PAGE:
Here are five things that were worth sharing this week:
When reviewing processes, absent of a specific goal, the preferred outcome tends to default to "make the process more efficient". There are several downsides to just focusing on this; for example, the resultant outcome may be efficient but may no longer be effective (where you haven't understood the user or client requirements).
Second, in chasing efficiency alone, it's possible to get caught in the trap of doing things that make the problem solving process less efficient. I was reminded of this listening to Venjoy July - Partner at Miles & Stockbridge - speak:
In order to be efficient you end up losing efficiency by not having the group meetings where everyone is on side
I found that this becomes even more common when you are working on innovative ideas. As Rita McGrath - author, and professor at Columbia Business School - writes:
When you're thinking of doing something innovative, then your ratio of assumptions relative to knowledge is high. So you're making a tonne of assumptions relative to what you know.
The more assumptions you make the more important it is that everyone is on the same page. One way to accomplish this is to host team download sessions. These are frequent and short (15-minute or less) sessions where each core team shares project updates, blockers, and what help might be needed.
2. MANAGING YOUR ENERGY
Karina Vazirova, founder @ KV Labs, and a previously featured person on Fringe, shared how she's focusing on managing her energy (vs. time).
I can relate to this: I've had days where 4 hours working have felt equivalent of expending 12 hours of energy, and where 12 hours working left me wanting to keep going. Understanding what those drivers are is crucial.
Karina suggests a color-coded system for your calendar. As she describes it:
❤️ Red: Energy taking activities (e.g. meetings)
💜 Purple: Energy charging activities (e.g. meditation, walks)
💙 Blue: Neutral activities (e.g. seeing friends)
During the last few months, many businesses have had to go through hardship, which has sadly led to some great folks being made redundant. Monzo, a challenger bank based out of the UK, is no exception.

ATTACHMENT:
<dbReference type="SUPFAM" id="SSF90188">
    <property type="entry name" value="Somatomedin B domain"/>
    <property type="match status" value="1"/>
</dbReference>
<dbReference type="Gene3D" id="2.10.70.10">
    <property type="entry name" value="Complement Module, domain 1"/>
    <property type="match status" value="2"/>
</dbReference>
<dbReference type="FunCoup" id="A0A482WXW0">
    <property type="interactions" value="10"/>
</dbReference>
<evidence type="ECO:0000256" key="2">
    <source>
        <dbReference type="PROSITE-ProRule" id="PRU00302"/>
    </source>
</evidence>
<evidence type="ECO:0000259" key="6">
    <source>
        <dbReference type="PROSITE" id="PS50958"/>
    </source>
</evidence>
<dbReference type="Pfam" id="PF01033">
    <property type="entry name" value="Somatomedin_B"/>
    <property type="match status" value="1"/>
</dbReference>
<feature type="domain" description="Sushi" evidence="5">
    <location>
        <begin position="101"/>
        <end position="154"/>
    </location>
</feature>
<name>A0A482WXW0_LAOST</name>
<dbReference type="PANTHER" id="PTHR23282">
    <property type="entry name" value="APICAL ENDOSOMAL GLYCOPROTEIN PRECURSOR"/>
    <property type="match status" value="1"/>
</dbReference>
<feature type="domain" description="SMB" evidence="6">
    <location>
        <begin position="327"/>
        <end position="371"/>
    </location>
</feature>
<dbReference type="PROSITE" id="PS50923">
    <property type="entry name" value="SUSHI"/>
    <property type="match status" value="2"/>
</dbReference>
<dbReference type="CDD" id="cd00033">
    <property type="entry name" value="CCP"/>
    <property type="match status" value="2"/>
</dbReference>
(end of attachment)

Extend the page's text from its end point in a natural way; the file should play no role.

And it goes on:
However, they came up with an excellent way to highlight these individuals. I came across this post from Tara Mansfield, head of people at Monzo Bank, in which she shares that Monzo had created a talent directory of those that have been made redundant. As Tara puts it:
We have had some absolutely brilliant people work at Monzo who we have sadly had to let go through our redundancy process. However, this is an opportunity for any Talent teams who are looking to hire passionate, high performing, empathetic people looking for their next challenge.
Check out their website if you have any open roles and looking for wonderful people. You can sort by function and whether they are open to working remotely/relocate.
4. LINKEDIN TIP
Last month LinkedIn introduced a feature that allows users to add a 10-second clip to help guide others on how to pronounce your name.
The clip can only be added via LinkedIn's mobile apps on Android and iOS, but playback works on all platforms (inc. browser on Desktop). To record your pronunciation, head over to your profile on the mobile app, click 'View Profile', then Edit, and then “Record name pronunciation.”
5. CHAMPIONING CHANGE
I'm looking forward to speaking with Jas Bassi - Head of Solution Delivery at Gateley as part of Fringe Legal Edge this Friday.
During the session, we'll be exploring practical ways in which Gateley navigates the changing legal technology landscape to find opportunities for their firm and clients. Once these opportunities are identified, how do you find people to champion the change across the business?
You can watch live at 11 am Chicago / 12 pm New York / 5 pm UK on 7th August at Litera.tv
Until next time. Stay well.
Want to say 'hello'? Find me on LinkedIn.